The election of Shinzo Abe as Japan’s next prime minister will be the first chance that the former economic powerhouse has to resurrect itself after years of stagnation. Few people today realise that Japan is the world’s third-largest economy and the second-largest in Asia. This is because Japan has alternated between recession and stagnation since 1991. This lost decade merged with a period of remarkable political instability with the country electing a new PM almost every year and the once dominant Liberal Democratic Party splintering into ever smaller bits and pieces.
Mr Abe is most famous for his nationalist, even militaristic, agenda when he first ruled Japan in 2006-07. The assumption that he will resume where he left off is probably wrong. First, though he is certain to have a ruling coalition with the first super majority in the lower house in a generation, Mr Abe knows his 40% vote share is not the stuff of sweeping mandates. Second, a smart Japanese nationalist must recognise that talk of standing up to China is hollow without economic revival. This means major structural changes to an economy which remains, in large parts, rigid and protectionist. Finally, such changes remain politically difficult in a country with an ageing and thus conservative population. Sensibly, Mr Abe’s first statements have been almost solely about the economy.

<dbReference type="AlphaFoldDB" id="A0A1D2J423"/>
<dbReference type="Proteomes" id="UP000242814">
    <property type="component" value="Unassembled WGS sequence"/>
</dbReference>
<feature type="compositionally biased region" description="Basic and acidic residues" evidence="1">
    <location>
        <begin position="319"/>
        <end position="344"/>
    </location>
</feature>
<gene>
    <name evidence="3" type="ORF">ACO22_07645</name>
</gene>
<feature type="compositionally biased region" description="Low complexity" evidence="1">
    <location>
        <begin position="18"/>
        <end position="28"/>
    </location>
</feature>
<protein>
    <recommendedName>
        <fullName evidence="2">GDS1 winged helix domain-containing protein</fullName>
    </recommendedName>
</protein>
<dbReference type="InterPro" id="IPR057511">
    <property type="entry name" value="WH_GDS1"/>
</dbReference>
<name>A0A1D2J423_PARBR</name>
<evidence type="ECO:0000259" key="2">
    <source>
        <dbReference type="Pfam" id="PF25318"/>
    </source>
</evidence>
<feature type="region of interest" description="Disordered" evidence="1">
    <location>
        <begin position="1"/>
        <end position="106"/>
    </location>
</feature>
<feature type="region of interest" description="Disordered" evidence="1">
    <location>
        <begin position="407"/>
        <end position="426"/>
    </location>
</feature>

A Japanese revival is something India would more than welcome. The crude view would be that this would help offset China’s predominant position in the continent. A more nuanced view would argue India benefits from a multipolar Asia — and Japan would be a pole that India would prefer not disappear. Tokyo has also committed to projects and investments in India that would transform the national economy. Mr Abe has long had a personal affinity to India. If he can reverse Japan’s declining fortunes as well, he will have done India the greatest favour of all.